NOW THEN--as for last night, we ate supper at Reba's parents' house, so we didn't get home until late, and a bunch of stuff had already happened by the time I got the tube turned on.

Best I can tell, Impassive Bald Secret Service Guy is more of a superman than Jack Bauer, and goes out by himself with a wimpy little 9mm and takes on the whole truckload of bad guys with AKs and does a great deal of damage to them AND rescues Expresident's Brother. But not the Jag.

They've got Brokenose Girl hooked up to some bad juice in an IV, and she doesn't know anything, because Jack comes busting in to where the Brunette Russian hotty is being held and slaps a guard unconscious, steals his pistol, and points it at the delicate curvy parts of Brunette Russian and finds out from her that she was only playing with him about Brokenose Girl, and that the schematics are of a natural gas facility. All that gas--someone get me the Bean-O! Interesting side note--either tall leggy voluptuous Russian brunettes are really stupid, or Jack Bauer is so powerful that his threats to shoot Brunette Russian are made real because he can cause a Glock to fire EVEN WHEN THE SLIDE IS OUT OF BATTERY! He was just a'pointing that thing at Brunette Russian, and she was just all weepy and lip-biting, and Jack was all screamy, all the while the slide on the pistol was locked back. And this after he'd already racked the slide to chamber a round--don't those rent-a-cops know anything about Condition One!?

Jack yells and then runs to go find Brokenose Girl, who is screaming because of the bad juice in the IV, and they hug and have a moment together of intense intensity, despite the fact that Jack has left a known Brunette Russian terrorist hooker alone in a cell with a knocked out rent-a-cop, so she's probably already all over him getting his wallet and the key to the handcuffs.

Last part I saw was some cute redheaded high school intern telling Smellyface Chloe that in order to get the nerve gas into the natural gas, the terrorist dudes have to lower the pressure, and so Pinchface Chloe somehow tapped into all the pressure readings of all the natural gas facilities in the area (wow, there's a LOT of those) and found one that was low. Gray Haired Boss thanked them both and went on off to go do Important Bossy Things, and then we find out that Cute Redhead High School Intern is a psychopath who thinks Gray Haired Boss was putting a move on her.

WRITERS OF 24! STOP THIS CRAP RIGHT NOW! I don't want to see anything about a delusional intern chick having flights of fancy about Gray Haired Boss! Let her get kidnapped or let Kim run over her with a forklift or something, but the story line you're thinking about is stupid and I will mock you if you continue to do it. And please--in close shots of firearms, make sure that it's actually ready to fire, or people will start thinking this whole thing is just some made-up TV show.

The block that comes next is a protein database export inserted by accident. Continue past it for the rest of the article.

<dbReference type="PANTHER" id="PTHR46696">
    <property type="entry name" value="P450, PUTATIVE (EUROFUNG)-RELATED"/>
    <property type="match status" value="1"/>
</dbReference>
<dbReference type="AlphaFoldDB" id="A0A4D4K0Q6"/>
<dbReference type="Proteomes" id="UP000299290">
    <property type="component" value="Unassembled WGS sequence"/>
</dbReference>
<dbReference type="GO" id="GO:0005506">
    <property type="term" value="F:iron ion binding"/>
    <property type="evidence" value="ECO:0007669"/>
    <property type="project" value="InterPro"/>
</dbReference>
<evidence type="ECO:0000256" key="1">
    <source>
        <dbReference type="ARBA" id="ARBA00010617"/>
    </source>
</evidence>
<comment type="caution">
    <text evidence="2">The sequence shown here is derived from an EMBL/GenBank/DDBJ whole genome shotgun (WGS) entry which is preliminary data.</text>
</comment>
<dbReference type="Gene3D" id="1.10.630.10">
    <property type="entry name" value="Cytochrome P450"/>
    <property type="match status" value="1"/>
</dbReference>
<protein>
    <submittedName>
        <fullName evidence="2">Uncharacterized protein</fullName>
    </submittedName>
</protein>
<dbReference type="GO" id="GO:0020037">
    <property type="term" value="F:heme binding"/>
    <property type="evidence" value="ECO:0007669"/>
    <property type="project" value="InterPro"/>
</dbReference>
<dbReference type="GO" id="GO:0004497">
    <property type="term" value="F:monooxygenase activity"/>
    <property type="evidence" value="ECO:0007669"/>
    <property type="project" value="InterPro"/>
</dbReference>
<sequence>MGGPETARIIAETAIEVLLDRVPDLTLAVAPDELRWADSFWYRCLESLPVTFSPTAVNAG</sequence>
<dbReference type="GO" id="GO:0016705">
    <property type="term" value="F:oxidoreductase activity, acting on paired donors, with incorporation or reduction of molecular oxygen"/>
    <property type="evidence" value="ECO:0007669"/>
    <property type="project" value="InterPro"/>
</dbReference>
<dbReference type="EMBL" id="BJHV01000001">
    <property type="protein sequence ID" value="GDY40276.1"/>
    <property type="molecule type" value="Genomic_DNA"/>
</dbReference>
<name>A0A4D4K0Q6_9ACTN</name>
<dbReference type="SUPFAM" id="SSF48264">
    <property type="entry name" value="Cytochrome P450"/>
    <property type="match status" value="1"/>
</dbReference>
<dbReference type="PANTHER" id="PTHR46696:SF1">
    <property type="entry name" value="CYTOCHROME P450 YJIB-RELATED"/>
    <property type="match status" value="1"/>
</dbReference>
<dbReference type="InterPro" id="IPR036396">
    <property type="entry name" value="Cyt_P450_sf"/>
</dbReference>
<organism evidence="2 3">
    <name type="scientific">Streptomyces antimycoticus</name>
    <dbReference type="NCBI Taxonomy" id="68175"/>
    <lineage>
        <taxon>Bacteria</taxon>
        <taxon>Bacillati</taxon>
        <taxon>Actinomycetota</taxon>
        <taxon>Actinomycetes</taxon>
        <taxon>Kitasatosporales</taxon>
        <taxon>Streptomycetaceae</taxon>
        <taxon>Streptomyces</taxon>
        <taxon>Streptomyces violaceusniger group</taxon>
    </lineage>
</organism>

Posted by Terry Oglesby at 08:16 AM | Comments (8)

March 27, 2006

Oh, and by the way...

...Gmail is STILL messed up, which makes me very angry.

UPDATE: It works now! For some reason, I had to go in and clear the browser cache, which is nearly impossible to do on our computers because the system administrators have hobbled anything that might let people change settings on their desktop machinery. You have to be very quick on the mouse click, because the dialogue box will only pop up for a split second unless you manage to zip down and click on the right button. Silly computers.

Posted by Terry Oglesby at 03:32 PM | Comments (0)


Well, obviously, there was church, which was just as it should have been, and there was a get-together for the elementary kids afterwards, which was also just as it should have been.

It was what happened when we got home that was so far out of the ordinary that it defies all expectations.

I did my taxes.


Yes, believe it or not, I actually broke down and finally bought one of them there new-fangledy eeelectronical doohickeys that you do your taxes with. I chose the H&R Block version, mainly because it was cheaper on the front end versus the TurboTax version. A long-time devotee of paper and pencil, I just got tired of fighting it, and wanted something I could sit down and do quickly, without nearly so much fighting with paperwork and my own propensity for forgetting important math skills such as adding and subtracting.

Mine have always been straightforward, and really, it's not that much trouble to do, but the lure of getting both the Alabama and Federal forms done at once, and not having to worry about mailing stuff in, and then the even better incentive of getting my refund back in only a couple of weeks just made me say, "Eh, whatever."

Anyway, it was very easy. I had to break off so we could go to evening services, but after I got back to it after supper, it only took a bit over an hour and a half to finish up both returns and send them off over the wire for processing.

I'm not sure why this week was the Week of Technology, but the rapid pace of change--RAM upgrade, DSL, and computerized tax preparation and filing--why, it almost makes my head spin! Next thing you know, I'll be doing podcasts like all the cool kids!